Defendant Parker was also included within paragraph 10 of the statem e n t of facts, in which she is lum p e d w ith several other defendants who are alleged to have supervised and m a in ta in e d conditions that were c o n tr a r y to various DOC policies and/or procedures. There is no factual basis to suggest that Nurse Parker w a s responsible for conditions of which plaintiff com p la in s .
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if limited background information for plaintiff's allegations is necessary.)
plaintiff must place each defendant's name in the style of the case on the first page of the civil rights complaint form, and include their addresses and employment positions in the "Parties" section of the form. Any individuals not identified in this way will not be
considered to be defendants in this case. In the statement of facts, plaintiff should clearly describe how each named defendant is involved in each alleged constitutional violation, alleging the claims as to each defendant in separately numbered paragraphs and including specific dates and times of the alleged unconstitutional acts. In the section entitled "Statement of Claim," plaintiff must state what rights he contends have been violated, having provided support in the statement of facts for the claimed violations, and identifying which defendant or defendants are alleged to have committed which violations. Plaintiff is reminded that the fourth amended complaint must contain all of his allegations because once an amended complaint is filed, matters not raised therein are deemed abandoned. Local Rule 15.1, Northern District of Florida. Plaintiff should file the fourth amended complaint with an original signature with the Court and keep an identical copy for himself. If the court determines that service is appropriate, he will be asked to provide sufficient identical copies for service upon each of the named defendants. However, he should not submit service copies until directed to do so. Accordingly, it is ORDERED: 1. The clerk of court is directed to forward to the plaintiff a civil rights complaint form for use in actions under 42 U.S.C. §1983. This case number and the words "Fourth Amended Complaint" should be written on the form. 2. The plaintiff shall have twenty-eight (28) days in which to file a fourth amended civil rights complaint, which shall be typed or clearly written and submitted on court forms. 3. Failure to submit a fourth amended complaint as instructed will result in a recommendation of dismissal of this action.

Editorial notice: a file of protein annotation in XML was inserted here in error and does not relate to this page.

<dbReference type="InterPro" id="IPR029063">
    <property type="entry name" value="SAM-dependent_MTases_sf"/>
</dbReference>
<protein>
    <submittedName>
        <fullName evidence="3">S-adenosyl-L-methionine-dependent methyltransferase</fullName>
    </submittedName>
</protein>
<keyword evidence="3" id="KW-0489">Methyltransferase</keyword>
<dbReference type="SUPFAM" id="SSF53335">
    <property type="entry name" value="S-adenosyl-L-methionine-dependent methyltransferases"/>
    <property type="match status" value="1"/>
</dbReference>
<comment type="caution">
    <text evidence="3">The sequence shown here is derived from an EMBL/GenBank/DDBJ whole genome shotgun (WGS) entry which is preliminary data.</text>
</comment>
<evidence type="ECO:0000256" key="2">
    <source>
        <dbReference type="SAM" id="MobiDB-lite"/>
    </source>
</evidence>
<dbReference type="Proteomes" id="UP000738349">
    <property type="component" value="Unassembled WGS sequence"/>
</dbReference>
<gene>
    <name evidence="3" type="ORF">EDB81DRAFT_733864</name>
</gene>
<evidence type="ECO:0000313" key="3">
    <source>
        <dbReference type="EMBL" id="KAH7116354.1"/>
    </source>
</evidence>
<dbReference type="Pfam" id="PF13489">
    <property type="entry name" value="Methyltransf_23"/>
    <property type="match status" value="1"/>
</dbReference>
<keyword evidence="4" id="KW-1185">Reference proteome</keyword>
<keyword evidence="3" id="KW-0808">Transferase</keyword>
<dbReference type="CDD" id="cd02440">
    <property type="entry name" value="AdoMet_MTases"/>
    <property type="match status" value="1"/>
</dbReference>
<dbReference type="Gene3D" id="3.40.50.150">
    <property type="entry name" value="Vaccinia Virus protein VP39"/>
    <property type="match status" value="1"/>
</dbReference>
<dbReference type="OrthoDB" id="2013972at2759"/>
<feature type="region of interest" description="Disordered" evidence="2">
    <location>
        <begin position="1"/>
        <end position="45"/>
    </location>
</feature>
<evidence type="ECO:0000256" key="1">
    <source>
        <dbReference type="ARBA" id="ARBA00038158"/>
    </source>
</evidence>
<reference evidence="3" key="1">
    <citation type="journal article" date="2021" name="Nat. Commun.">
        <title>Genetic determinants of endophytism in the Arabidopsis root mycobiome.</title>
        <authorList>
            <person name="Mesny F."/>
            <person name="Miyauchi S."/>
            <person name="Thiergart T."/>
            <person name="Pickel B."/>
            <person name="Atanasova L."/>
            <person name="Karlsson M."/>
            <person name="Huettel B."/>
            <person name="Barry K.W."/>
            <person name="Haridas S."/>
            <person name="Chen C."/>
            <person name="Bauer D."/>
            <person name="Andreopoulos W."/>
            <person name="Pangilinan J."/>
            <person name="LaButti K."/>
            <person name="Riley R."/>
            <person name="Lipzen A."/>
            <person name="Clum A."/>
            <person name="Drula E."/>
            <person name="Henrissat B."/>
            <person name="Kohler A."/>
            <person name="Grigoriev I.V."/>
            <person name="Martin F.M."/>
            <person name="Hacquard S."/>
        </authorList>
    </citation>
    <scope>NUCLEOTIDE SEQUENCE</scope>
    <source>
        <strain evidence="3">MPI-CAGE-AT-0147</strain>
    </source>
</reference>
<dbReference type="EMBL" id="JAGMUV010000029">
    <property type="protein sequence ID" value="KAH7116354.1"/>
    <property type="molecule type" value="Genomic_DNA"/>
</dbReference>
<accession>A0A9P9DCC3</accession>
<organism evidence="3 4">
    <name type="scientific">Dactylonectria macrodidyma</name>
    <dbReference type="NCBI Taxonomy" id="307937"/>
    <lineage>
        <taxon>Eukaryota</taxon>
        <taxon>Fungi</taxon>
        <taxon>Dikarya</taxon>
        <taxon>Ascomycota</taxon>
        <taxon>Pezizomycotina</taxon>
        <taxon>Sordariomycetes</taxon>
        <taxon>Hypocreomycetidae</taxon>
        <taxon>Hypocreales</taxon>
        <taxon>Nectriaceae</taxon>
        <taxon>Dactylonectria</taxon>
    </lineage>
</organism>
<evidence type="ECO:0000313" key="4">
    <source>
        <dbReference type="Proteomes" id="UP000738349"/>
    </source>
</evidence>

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DONE AND ORDERED this 16th day of November, 2010.
MILES DAVIS UNITED STATES MAGISTRATE JUDGE
Case No: 3:09cv523/MCR/MD